Let's just stop here for a bit, shall we? Let's just reflect on how little I've learned about myself as a knitter. I won't belabor the point by linking the many, many posts where I've failed to correctly judge my yardage. Or fudged on the swatching. Or thought, no way am I tearing out, I'll just soldier on ... Sigh.

So (surprise!) the lily-of-the-valley lace does not flow easily from the budding lace pattern. The numbers have to be just right and I was coming up with lots of different number situations. In total frustration, I headed over to The Yarn Lounge where Melanie and I had some quality time with a calculator. She was very patient as I regurgitated my numbers at her ("and if you subtract 1 and divide by 2 and then subtract 16 and divide by 10 ... it's all wrong!").

As it worked out (thanks Melanie!), I have two extra repeats of the budding lace pattern and some important ssk's and k2tog's tucked in here and there in order to get the right numbers for the lily-of-the-valley lace.

And (suprise again!) I didn't have enough yarn but I was smart enough to place a lifeline before beginning the edging. So back to TYL, where the crew very wisely advised me to pick an edging yarn that was a contrasting color and type (you know, so it didn't look like I had run out of yarn). Enter the kid silk haze and the shawl was done! Hurray!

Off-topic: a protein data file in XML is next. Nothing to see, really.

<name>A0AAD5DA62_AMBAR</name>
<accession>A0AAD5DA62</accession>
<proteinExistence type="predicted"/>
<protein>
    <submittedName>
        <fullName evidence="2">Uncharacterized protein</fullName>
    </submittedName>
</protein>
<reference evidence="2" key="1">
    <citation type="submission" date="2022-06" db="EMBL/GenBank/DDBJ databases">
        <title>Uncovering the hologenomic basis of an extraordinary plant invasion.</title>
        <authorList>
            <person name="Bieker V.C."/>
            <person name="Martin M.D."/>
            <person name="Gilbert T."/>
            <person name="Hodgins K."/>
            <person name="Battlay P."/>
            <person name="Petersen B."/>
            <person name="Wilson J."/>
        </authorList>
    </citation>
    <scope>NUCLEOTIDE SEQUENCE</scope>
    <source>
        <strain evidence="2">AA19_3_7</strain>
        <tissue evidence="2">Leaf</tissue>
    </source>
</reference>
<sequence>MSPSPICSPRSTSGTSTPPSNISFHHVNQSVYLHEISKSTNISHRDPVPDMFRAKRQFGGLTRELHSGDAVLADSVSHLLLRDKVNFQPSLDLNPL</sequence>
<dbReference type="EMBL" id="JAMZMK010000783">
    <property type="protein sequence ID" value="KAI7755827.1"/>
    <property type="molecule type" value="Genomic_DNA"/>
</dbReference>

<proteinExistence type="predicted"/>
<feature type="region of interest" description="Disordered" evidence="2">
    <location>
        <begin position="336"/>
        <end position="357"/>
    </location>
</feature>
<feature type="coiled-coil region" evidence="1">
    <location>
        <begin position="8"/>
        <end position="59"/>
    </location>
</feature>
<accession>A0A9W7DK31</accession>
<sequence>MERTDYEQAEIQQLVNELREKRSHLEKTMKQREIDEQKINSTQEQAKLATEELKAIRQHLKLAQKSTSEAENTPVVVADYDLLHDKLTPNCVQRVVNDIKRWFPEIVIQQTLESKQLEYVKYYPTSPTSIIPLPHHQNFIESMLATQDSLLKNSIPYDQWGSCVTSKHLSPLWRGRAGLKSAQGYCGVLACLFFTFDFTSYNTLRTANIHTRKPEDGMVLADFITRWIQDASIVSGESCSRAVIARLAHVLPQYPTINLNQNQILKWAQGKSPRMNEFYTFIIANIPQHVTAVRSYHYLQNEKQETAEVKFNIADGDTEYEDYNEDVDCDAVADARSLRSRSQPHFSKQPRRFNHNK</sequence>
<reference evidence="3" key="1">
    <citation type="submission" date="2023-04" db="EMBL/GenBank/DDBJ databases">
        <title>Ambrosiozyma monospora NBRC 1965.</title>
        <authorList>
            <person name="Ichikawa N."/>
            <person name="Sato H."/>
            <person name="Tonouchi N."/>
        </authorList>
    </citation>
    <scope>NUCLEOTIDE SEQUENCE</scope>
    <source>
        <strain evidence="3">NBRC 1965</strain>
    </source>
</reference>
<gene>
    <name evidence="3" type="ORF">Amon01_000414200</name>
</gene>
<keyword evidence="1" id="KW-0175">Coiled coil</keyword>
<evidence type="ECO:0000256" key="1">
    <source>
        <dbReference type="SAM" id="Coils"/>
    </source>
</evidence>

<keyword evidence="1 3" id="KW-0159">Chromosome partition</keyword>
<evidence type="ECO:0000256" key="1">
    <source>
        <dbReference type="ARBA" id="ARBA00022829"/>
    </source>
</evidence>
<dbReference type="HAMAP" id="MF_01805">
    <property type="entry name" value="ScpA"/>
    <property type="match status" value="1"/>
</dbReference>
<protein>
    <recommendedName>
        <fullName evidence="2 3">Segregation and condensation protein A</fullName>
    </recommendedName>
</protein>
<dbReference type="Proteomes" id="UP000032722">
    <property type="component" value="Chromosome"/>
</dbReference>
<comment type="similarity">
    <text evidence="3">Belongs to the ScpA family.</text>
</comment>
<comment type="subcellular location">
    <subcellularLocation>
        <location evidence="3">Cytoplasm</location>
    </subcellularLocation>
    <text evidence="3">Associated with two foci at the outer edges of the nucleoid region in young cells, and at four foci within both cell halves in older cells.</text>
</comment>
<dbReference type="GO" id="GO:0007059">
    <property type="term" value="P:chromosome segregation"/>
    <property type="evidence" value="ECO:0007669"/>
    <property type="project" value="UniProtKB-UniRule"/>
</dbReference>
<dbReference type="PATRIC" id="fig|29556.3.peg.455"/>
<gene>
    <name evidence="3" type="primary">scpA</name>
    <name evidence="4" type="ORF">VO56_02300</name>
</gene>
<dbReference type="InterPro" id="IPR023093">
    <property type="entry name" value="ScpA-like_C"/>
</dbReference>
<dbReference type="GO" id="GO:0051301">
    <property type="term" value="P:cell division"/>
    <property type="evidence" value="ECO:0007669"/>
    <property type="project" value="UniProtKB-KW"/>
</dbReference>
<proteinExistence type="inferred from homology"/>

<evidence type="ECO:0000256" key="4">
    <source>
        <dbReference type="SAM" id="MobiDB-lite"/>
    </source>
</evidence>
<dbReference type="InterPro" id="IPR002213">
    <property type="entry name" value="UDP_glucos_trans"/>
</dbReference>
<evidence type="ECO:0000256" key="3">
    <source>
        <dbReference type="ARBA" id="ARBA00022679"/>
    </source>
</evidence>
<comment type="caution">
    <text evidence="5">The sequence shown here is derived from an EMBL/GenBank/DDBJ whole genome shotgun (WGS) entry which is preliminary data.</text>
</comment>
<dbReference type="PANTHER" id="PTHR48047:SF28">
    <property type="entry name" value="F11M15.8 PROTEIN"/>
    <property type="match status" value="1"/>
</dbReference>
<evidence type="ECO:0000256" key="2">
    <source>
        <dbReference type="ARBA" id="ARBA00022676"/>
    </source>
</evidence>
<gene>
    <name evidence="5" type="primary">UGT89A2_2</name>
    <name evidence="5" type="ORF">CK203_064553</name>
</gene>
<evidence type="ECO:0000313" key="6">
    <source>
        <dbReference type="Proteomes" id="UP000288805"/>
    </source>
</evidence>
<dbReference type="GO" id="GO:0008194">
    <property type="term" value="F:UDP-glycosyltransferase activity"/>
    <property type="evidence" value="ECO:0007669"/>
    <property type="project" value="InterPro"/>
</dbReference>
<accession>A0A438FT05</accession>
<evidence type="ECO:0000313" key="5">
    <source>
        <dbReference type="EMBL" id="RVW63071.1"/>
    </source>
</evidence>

The yarns are beautiful together and I really, really loved this pattern -- with a strong exception for the nupps. The p5tog's just about broke my spirit. I was amazed at how the hot pink in the Sea Wool was softened by the heathery purples, pinks, and brownish-greens. Lovely.

May Nora's teacher have a beautifully restorative summer!

Thursday, June 05, 2008

Socks on the Run

I swear there's been some knitting in my life but I'm not really coming up with any FOs lately. I've been busy with a bunch of Swiffer covers ...

... and I'm about to block a shawl which I will post about soon.

Life has been a bit crazy and I've been laying low trying (somewhat successfully) to keep my home a peaceful sanctuary from the general decompensating that seems to happen during the Spring/Summer transition. But for now here are some socks as we count down the final days of school (6!) and the days until we leave for Norway (9!).

These are for Nora and she loves the way they look with Luna's golden coat! I knit these basic top down socks with a heel flap and a kitchner toe. I tried to do a short row heel, but found that it seemed to make the "bend" for Nora's foot too small and she couldn't get them on comfortably -- was this due to poor technique? or is there really more room with a heel flap?

This yarn will be great for her sweaty feet since, as most of you know, it's 50% superwash wool, 25% soysilk, 22.5% cotton, and 2.5% chitin -- and naturally anti-bacterial. For knitting up, it was splitty.

I hope to have a shawl to show you soon!